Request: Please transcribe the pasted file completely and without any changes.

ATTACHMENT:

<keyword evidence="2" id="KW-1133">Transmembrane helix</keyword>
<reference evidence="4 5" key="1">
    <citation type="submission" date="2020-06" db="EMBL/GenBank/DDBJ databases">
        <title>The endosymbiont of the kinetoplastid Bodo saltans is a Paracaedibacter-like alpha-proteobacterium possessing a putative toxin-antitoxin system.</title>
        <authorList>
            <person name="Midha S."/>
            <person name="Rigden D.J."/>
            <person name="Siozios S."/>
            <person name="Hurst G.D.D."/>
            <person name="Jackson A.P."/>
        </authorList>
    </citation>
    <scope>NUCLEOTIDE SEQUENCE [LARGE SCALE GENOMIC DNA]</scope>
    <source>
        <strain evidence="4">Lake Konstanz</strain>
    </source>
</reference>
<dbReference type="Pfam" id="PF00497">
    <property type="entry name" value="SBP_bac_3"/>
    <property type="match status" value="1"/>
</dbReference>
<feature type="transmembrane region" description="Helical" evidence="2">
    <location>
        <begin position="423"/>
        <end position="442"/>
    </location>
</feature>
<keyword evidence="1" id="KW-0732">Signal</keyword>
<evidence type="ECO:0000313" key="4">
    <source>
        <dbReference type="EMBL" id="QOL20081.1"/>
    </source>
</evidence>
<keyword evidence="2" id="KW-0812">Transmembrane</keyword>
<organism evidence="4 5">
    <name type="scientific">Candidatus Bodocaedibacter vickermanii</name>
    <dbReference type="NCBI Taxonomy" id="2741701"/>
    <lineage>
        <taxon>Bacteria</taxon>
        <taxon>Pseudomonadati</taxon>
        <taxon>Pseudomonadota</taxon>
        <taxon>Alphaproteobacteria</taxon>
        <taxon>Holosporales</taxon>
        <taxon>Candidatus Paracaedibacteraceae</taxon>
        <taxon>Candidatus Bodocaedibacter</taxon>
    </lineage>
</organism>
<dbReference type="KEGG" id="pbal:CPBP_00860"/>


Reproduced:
<keyword evidence="2" id="KW-1133">Transmembrane helix</keyword>
<reference evidence="4 5" key="1">
    <citation type="submission" date="2020-06" db="EMBL/GenBank/DDBJ databases">
        <title>The endosymbiont of the kinetoplastid Bodo saltans is a Paracaedibacter-like alpha-proteobacterium possessing a putative toxin-antitoxin system.</title>
        <authorList>
            <person name="Midha S."/>
            <person name="Rigden D.J."/>
            <person name="Siozios S."/>
            <person name="Hurst G.D.D."/>
            <person name="Jackson A.P."/>
        </authorList>
    </citation>
    <scope>NUCLEOTIDE SEQUENCE [LARGE SCALE GENOMIC DNA]</scope>
    <source>
        <strain evidence="4">Lake Konstanz</strain>
    </source>
</reference>
<dbReference type="Pfam" id="PF00497">
    <property type="entry name" value="SBP_bac_3"/>
    <property type="match status" value="1"/>
</dbReference>
<feature type="transmembrane region" description="Helical" evidence="2">
    <location>
        <begin position="423"/>
        <end position="442"/>
    </location>
</feature>
<keyword evidence="1" id="KW-0732">Signal</keyword>
<evidence type="ECO:0000313" key="4">
    <source>
        <dbReference type="EMBL" id="QOL20081.1"/>
    </source>
</evidence>
<keyword evidence="2" id="KW-0812">Transmembrane</keyword>
<organism evidence="4 5">
    <name type="scientific">Candidatus Bodocaedibacter vickermanii</name>
    <dbReference type="NCBI Taxonomy" id="2741701"/>
    <lineage>
        <taxon>Bacteria</taxon>
        <taxon>Pseudomonadati</taxon>
        <taxon>Pseudomonadota</taxon>
        <taxon>Alphaproteobacteria</taxon>
        <taxon>Holosporales</taxon>
        <taxon>Candidatus Paracaedibacteraceae</taxon>
        <taxon>Candidatus Bodocaedibacter</taxon>
    </lineage>
</organism>
<dbReference type="KEGG" id="pbal:CPBP_00860"/>